Jan 21 eyeYPAG meeting by Eleri

By Vijay Tailor-Hamblin,

Hi and welcome to the next blog for eyeYPAG. We had our 11th meeting, and our 6th meeting on Zoom, on 23rd January 2021.

We started off with a show and tell game and then sang happy birthday to the group members who’d had birthdays since our last meeting. Then Jacq showed us the latest version of the film we’re making about our group shared agreements (ground rules) – we thought about making the border brighter and more vibrant. We’ll share the final version in a future blog post.

Then Annegret, one of the eye doctors who works with the group, talked to us about the research she’s planning on using tablets to slow down short-sightedness in children. She’s planning research on how taking tablets containing a substance that comes from caffeine can slow myopia down. Caffeine is famously found in coffee and chocolate but giving kids lots of coffee and chocolate is extremely unhealthy!


The tablets have already been tested in Denmark and we were proud to welcome Christian and Alexander into the meeting. They are part of the project and have been testing the tablets for some time. Annegret asked us:

  • What are your thoughts about taking tablets in general?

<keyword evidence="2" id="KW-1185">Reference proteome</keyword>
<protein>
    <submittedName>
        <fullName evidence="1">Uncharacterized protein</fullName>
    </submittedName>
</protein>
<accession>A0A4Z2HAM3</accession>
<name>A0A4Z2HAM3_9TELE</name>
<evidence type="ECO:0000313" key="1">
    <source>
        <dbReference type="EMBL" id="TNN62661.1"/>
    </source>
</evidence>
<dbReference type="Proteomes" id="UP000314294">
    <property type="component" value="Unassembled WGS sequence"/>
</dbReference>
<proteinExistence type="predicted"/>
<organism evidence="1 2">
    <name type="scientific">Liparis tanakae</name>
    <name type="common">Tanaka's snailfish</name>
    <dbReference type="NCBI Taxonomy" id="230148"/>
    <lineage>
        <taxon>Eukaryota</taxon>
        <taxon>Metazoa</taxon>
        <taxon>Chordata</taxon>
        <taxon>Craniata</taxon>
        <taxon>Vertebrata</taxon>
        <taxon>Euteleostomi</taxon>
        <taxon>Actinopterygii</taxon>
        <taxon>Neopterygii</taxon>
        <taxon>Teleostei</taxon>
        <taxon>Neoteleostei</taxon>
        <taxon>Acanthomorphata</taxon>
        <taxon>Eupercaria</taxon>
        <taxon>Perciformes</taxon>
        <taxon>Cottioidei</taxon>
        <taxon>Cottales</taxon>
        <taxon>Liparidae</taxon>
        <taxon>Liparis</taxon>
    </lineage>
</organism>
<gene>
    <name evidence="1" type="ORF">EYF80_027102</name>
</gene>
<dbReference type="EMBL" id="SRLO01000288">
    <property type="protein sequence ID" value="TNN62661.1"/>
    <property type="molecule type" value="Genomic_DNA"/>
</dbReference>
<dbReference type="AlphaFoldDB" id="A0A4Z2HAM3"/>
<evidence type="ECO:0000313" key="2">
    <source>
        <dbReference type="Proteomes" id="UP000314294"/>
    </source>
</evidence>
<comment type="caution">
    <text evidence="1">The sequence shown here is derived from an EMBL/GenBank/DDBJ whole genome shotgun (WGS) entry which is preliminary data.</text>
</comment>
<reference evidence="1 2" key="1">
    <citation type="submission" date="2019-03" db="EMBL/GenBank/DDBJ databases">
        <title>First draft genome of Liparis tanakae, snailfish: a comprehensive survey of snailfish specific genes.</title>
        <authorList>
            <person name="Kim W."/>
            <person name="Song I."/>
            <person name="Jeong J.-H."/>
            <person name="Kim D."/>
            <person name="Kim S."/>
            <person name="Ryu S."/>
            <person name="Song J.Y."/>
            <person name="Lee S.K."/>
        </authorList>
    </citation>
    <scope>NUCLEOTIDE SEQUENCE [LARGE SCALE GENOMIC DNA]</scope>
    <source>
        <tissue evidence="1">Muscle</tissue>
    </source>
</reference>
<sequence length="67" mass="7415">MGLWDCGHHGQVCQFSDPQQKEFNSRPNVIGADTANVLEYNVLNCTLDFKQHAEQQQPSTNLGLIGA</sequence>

• Is there anything that makes it easier to take tablets?
  • What would you feel about taking tablets twice a day for 2 years to slow down the worsening of short-sightedness? 
  • What could we do, so that families would want to take part in a clinical trial of these tablets?

We talked about:

  • Side effects (the young people from Denmark said that they hadn’t had any side effects although having to remember to take tablets twice a day could be a bit inconvenient, Annegret said other research had not shown any side effects)
  • ‘Can you chew them?’ (the tablets are actually powder that has been compressed and are not yet chewable!). We also suggested adding colour and flavour (strawberry!) to make them more appealing.
  • How often they have to be taken (Annegret talked about a slow-release preparation so that the tablets only have to be taken twice a day not 3 or 4 times)
  • Think of ways to make the tablets easier to swallow and how to help children remember to take the tablets every day
  • The information you’d need to give children and their parents so that they’d understand why the research was important and want to get involved

Annegret said:

“The members of the eye-YPAG gave very thoughtful comments about children taking tablets for eye problems, and how support from parents and carers can make it easier to remember taking medications. Christian and Alexander from Denmark shared their experience with taking7-MX, which made this meeting  a unique, international experience”

After a break Katie and Muna, who are research technicians at Moorfields, showed us a film they’d made about different machines that are used to look at children and young people’s eyes in research projects.

Finally, some of us met with Louca-Mai after the main meeting to start planning an evaluation of this group. Watch this space for more information soon!